– Nelson Cruz blasted a home run to right-center field in the fifth inning Thursday night that traveled 430 feet. That’s quite a poke, but it wasn’t as far as his other ones.

Yes, other ones. Plural.

Cruz also cannoned a 473-foot shot in the first inning and a 433-foot rainmaker in the third, making it the 11th time in Twins history a player has hit three homers in a game and the seventh since 2016. All three home runs came off All-Star righthander Lucas Giolito as the Twins rolled to a 10-3 victory over the Chicago White Sox at Guaranteed Rate Field.


Cruz’s 385 home runs rank fourth among active major leaguers. And he has hit the most home runs over the past five seasons. He’s hit six home runs over his past four games — enabling him to pass Barry Bonds as the oldest player with that many homers in a four-game stretch.

The 39-year-old remains a force, hitting three homers in a game for the first time in his 15-year career.

“I think it is a lot of work and make sure I do my weights,” Cruz said. “Make sure I sleep well, rest. Do my tea, stuff like that. I think for anybody if you can have experience in your job, you can do a lot of things when your body feels good and the experience helps.”

The Twins maintained their two-game lead in the American League Central as Cleveland defeated Kansas City 5-4 in 14 innings.

Cruz had two chances at the Twins’ first four-homer game, but in the sixth inning he fell behind 0-2 to righthanded reliever Jimmy Cordero before striking out swinging, and in the ninth he flied out to right against lefthander Josh Osich. Both times, he said didn’t feel anxious and just looked for a pitch to put “good wood” on.

“I was myself I guess,” said Cruz, who has the ball from his third home run and will keep the bat, batting gloves and jersey as well. “It’s the way it is. It’s not easy. To hit three is a blessing.”

VideoVideo (01:27): Nelson Cruz hit a home run in each of his first three at bats on Thursday during the Twins' victory over Chicago

Max Kepler and Miguel Sano each added two-run homers as the Twins hit five home runs for the ninth time this season, setting a major league record. They tied the 1977 Red Sox with their eighth such game Monday night against the Yankees.

The victory also got the Twins’ seven-game road trip off to the right start, as they improved to 5-2 against Chicago on the season.

The only blemish for the Twins on the night was in the field, where the team committed four errors, including three in the span of five minutes in the sixth inning. It led to some extra pitches for Jose Berrios, but the All-Star dealt with it with aplomb, holding Chicago to three runs, two earned, over seven innings on six hits and one walk.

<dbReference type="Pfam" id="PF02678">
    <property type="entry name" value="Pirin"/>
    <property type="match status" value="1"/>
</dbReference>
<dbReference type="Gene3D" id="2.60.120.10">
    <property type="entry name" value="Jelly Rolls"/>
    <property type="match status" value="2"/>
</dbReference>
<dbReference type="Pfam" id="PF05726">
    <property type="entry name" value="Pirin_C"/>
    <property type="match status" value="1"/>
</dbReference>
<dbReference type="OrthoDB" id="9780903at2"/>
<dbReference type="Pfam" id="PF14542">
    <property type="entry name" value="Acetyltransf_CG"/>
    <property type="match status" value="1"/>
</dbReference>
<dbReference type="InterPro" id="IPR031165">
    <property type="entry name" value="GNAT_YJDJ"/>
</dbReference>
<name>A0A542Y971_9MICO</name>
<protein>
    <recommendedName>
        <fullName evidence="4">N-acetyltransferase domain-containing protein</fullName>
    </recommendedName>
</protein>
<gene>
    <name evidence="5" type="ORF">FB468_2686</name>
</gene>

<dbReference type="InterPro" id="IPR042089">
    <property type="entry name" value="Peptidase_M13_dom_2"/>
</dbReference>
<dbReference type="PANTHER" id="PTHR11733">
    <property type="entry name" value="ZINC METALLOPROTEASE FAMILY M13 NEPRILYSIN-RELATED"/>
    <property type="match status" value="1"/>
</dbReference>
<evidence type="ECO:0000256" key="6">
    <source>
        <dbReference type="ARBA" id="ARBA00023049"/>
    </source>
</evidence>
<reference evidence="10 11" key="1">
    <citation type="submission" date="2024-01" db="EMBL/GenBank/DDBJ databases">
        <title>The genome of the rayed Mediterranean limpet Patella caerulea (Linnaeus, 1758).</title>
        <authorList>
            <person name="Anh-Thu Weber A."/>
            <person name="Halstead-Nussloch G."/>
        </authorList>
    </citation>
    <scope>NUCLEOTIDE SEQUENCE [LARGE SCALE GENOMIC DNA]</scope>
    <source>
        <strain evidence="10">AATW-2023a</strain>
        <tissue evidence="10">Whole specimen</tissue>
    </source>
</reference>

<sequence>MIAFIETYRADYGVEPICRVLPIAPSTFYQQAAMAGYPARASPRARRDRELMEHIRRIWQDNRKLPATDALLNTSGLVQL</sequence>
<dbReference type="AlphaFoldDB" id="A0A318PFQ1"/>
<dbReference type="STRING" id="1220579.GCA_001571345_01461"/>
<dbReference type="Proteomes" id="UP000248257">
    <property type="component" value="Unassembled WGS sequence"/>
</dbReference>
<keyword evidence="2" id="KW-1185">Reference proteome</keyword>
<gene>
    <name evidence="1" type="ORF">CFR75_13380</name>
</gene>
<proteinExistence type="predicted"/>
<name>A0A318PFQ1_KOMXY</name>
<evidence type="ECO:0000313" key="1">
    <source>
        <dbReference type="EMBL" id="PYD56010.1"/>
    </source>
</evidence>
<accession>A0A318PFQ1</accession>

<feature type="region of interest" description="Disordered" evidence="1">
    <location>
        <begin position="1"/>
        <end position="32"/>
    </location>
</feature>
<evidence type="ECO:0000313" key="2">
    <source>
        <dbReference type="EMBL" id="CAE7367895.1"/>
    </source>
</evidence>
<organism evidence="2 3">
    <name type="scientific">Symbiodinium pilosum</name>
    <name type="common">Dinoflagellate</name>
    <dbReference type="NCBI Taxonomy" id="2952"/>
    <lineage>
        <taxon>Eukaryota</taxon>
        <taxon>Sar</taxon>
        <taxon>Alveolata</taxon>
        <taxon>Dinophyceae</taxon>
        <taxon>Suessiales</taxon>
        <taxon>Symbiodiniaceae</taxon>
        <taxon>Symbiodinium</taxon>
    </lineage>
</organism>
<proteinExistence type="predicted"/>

Given the pitching staff’s recent struggles, the outing was much-needed. Just-recalled Sean Poppen thew two scoreless innings to finish the game, and the Twins maintained their two-game lead over Cleveland, which needed 14 innings to win at Kansas City 5-4.

Berrios (9-5) earned his first victory since June 6, which coincidentally was the day Max Kepler hit three home runs off Cleveland’s Trevor Bauer.

It’s only the second time since June 28 the Twins have had one of their starters pitch go at least seven innings. Like the rest of his teammates, Berrios was on Cruz control, watching his teammate smash home runs.

“It was great to watch that,” Berrios said, “experience it in the same dugout with him. It’s great to see him doing that at this stage of his career.”

VideoVideo (01:05): Twins righthander Jose Berrios won his ninth game of the season on Thursday as the Twins won the opening game of their series against the White Sox

Giolito had given up only 10 home runs in his previous 19 starts before Thursday. Three of those were hit by the Cubs on June 19. That’s right, in one game Cruz hit more home runs off Giolito than 18 other teams.

Sano’s home run in the sixth gave the Twins a major-league leading 199 on the season, already the fifth most in club history.

The only thing that didn’t go right for Cruz was that he was unable to take his customary pregame nap.

“Was dying for a nap today,” he said.

But you hit three homers with no nap.

“No,” he said. “No, I need my naps.”